Which may speak for the intended audience/purpose of the pedal — Tom Quayle, whatever guitars or settings he may be playing in/with, always seems to have generally the same sound.  That’s not knocking him at all, as I like his smooth-yet-articulate tone, plus it’s very hard to develop your own signature sound.  And while the Vintage side is a fantastic rhythm overdrive, this pedal will not do hard rock or metal or Marshall or Vox sound, even though it can go from low to high gain.  It just does its own thing.  The pedal does have enough controls to help you dial it in with your setup.  But be sure you aren’t looking for a flexible pedal that’ll morph to mimic/fit those other genres/tones.  All the demos out there do a great job of showcasing this pedal, and that’s what this pedal does. if that works for you, fabulous!

For me personally, I did miss a low-end control with this pedal, as I kept wanting to tighten up the Modern side for lower notes.  Throaty setting gives you a tighter impression thanks to its mid-range emphasis, but the Throaty setting did strike me as devoid of subtlety, even though I understand how useful it is in the right context.  I did fall head over heels for the lovely Vintage side, how fast, articulate its attacks are — perhaps the best I felt in an overdrive.  I’ll certainly be on the lookout for Euphoria now.

6 thoughts on “Wampler Dual Fusion Review

  1. Read through most of this article. I’ve been a gigging guitarist/vocalist for 20 years. Played my first gig at age 8 years old. I’ve gone through different stages of learning blues, classical, jazz, metal, rock guitar. Teachers, self taught, jamming with my favorite records, band leaders. All of them are good. All of those things compliment the other add to a huge array of pro skills.

    But I have more a beef with the bedroom guitarist label of musicians who are playing guitar, learning the guitar, and picking up good skills as well as expressing themselves musicallly.

    It’s not a cool thing to label musicians as bedroom or other. Today’s bedroom guitarist can easily tommarow became a lead guitarist in a rock group that needs a lead guitarist.

    I feel that although I have never been a noodler as you put it, as a pro guitarist, gigging, recording what have you, its still not too late to realize that many times, pigeonholing other musicians is fruitless and will get you nowhere.

    Reach out to the very musicians you are labelling as bedroom.

    Its the people, usually journalist, and people in the acting indudstry who pretend to know anything about music. What a laugh. I just a read an article in guitar magazine and the contributor was in theatre.

    How does being an stage actor make you a pro musician. I’m first stunned by that. Secondly you talking to a pro’s pro’s guitarist.

    Jazz, blues, hard rock, metal, country, I’ve done it all, live,on stage and pro. But I resent actors and theatre people pretending to know anything about rock music, or the rock music industry a joke.

    It’s rare when an artist likes to show off, and I usually just talk about my new albums, or my gear. Maybe.

    But how about some positive vibes for the other musicians. How about reaching out to them and working with them and keeping the music industry fun and enjoyable.

    Bedroom guitarist that can shred. Sounds like B.S.

    Brian Rhodes

    • Hey Brian,

      Thanks for taking the time to share your thoughts. I re-read my writing to see if my use of the word “bedroom” came across as derogatory, and it doesn’t come across that way to me. I intended to use the word to describe hobbyists who play privately for fun. There is nothing wrong with being a hobbyist or beginner.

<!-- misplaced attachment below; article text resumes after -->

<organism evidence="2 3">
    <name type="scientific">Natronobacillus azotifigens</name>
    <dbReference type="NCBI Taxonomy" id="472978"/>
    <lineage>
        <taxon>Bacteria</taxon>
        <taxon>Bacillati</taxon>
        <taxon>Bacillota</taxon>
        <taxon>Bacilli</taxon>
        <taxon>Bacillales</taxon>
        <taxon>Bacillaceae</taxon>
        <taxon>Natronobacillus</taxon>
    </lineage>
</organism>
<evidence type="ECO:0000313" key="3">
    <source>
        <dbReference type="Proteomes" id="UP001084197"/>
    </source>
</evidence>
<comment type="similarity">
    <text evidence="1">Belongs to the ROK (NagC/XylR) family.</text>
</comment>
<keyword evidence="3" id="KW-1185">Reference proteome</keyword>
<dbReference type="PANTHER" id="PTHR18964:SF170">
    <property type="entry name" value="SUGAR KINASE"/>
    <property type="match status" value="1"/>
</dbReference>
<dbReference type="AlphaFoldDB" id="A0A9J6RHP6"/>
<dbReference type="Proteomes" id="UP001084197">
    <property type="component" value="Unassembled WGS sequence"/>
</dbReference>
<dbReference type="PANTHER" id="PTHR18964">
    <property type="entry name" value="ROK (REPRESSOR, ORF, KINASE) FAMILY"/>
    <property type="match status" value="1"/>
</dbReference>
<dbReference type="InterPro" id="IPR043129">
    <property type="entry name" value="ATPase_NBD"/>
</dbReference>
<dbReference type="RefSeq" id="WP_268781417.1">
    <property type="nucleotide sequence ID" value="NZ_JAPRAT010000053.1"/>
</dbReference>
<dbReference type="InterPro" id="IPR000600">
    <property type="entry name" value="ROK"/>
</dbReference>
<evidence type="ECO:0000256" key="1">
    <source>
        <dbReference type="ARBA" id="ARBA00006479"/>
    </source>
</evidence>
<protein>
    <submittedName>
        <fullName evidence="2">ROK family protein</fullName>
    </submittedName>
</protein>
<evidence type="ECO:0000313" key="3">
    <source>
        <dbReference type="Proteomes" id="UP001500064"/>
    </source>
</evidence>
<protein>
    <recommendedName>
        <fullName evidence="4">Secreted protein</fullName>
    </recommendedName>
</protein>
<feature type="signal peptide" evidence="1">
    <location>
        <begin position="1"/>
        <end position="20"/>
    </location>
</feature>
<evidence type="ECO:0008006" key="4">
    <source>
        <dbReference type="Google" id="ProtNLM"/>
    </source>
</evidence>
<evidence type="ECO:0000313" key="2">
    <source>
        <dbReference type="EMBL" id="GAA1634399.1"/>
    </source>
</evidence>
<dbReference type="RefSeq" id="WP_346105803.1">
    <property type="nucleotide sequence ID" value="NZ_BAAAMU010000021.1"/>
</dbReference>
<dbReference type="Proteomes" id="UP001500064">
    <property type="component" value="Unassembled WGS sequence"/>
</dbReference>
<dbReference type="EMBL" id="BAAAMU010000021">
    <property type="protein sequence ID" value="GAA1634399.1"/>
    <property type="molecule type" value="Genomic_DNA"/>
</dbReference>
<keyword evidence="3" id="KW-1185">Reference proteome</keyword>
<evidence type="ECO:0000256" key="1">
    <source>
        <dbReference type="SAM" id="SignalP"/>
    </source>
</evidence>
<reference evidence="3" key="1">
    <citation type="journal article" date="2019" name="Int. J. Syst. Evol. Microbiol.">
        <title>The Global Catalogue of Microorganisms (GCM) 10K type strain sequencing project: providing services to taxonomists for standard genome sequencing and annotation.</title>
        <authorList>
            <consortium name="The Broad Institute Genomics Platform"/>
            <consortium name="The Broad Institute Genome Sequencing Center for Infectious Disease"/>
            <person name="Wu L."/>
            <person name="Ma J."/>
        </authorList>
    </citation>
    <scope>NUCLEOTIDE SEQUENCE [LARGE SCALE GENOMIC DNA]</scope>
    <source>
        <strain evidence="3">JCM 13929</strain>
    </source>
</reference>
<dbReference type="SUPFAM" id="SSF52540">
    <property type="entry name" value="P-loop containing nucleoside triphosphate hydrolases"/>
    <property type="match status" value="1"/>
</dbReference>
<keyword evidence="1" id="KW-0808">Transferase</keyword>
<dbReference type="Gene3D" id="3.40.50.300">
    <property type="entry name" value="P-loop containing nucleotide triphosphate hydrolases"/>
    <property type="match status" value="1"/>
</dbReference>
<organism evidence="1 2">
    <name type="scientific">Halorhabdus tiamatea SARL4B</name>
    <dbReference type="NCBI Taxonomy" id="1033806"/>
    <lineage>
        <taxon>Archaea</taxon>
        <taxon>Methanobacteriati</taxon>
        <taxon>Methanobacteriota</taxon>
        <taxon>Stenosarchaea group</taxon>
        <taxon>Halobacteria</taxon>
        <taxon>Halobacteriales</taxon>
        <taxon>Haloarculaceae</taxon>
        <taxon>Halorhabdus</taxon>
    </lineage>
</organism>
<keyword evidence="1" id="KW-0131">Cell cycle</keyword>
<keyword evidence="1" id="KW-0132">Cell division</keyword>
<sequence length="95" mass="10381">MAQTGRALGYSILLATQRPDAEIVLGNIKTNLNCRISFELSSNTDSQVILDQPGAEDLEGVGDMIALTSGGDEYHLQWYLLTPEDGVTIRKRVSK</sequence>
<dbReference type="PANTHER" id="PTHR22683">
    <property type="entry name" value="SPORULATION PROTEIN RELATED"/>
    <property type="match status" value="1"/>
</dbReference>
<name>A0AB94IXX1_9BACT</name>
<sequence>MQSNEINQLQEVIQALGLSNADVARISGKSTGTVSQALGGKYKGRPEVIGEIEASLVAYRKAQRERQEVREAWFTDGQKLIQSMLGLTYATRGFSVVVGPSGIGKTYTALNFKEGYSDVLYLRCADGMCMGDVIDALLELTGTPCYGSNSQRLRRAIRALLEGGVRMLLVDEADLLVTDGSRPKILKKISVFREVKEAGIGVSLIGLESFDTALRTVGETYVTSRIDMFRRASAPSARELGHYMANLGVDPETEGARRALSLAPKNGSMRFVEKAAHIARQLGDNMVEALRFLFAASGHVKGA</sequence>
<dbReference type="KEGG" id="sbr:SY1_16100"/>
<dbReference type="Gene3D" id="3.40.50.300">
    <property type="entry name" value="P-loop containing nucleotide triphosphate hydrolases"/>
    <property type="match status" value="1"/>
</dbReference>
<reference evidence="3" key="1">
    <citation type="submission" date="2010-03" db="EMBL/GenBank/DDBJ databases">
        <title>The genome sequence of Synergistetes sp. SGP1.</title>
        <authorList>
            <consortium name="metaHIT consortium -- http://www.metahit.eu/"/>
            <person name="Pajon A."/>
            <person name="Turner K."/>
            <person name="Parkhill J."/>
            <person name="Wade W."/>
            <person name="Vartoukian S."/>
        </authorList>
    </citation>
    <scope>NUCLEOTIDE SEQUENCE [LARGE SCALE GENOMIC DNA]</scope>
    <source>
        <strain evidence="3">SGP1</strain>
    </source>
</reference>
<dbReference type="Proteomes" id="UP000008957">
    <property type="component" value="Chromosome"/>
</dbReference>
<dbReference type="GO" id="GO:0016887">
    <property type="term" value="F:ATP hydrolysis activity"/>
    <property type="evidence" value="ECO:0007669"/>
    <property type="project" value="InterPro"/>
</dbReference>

2. I am a former professional guitarist…G.I.T trained as well… I am now a hobbyist and a bedroom guitarist. I know many more hobbyist/bedroom players that are great players than I do pros who are great. And I am a far better guitarist than I was when I was a professional. Years ago I had a great teacher and he said… “the best players he’d ever seen were basement players…. not the pros you see playing for a living”. I have experienced the same thing. To say “There is nothing wrong with being a hobbyist or a beginner” is condescending …. I am extremely advanced as a guitarist and I am now a hobbyist… and when I go to see live music performed by pros it’s usually a disappointment.

    • Hey Shane,

      I appreciate your comment, but I fail to see how the statement “there is nothing wrong with being a hobbyist or a beginner” is condescending. I am a bedroom guitarist, I am a hobbyist too, in a sense that I don’t (currently at least) make income from my guitar playing. I can, however, see that some hobbyists and bedroom guitarists may be more proficient players than some pros, though I bet that’s probably rare.

      So — unless hordes of other readers chime in here and say that my statements do come across condescending (which is not my intention, obviously), for now I am going to leave things the way they are.

  3. I may be a year late to this thread but I do feel that a point is being missed here. Whatever objections one may have to the terminology used, I found the “bedroom” and “pro” labels helpful as I need to understand how the equipment functions in two contrasting environments. I’ve made my living from music for 30 years now so I do consider myself a pro. However, I know that what works at home by myself wouldn’t necessarily work at volume in a band mix – and vice versa, and the bedroom/pro monikers are simply a shorthand for that concept. Let’s please all just be nice to each other! It was a very good review. Thank you.

  4. Thanks for a great and accurate review. I’m not a professional guitarist, but I really like this Wampler pedal. I purchased one after reading this review. When I play with other musicians I find this pedal gives me a range of tones suitable for most rock and blues tunes. I also follow it with an MXR FET driver. Between the the Dual Fusion and the FET driver I can always “kick things into gear” for the right lead tone I seek. Btw I have a used V1 Dual Fusion pedal that I use.
    Thanks again!

Leave a Reply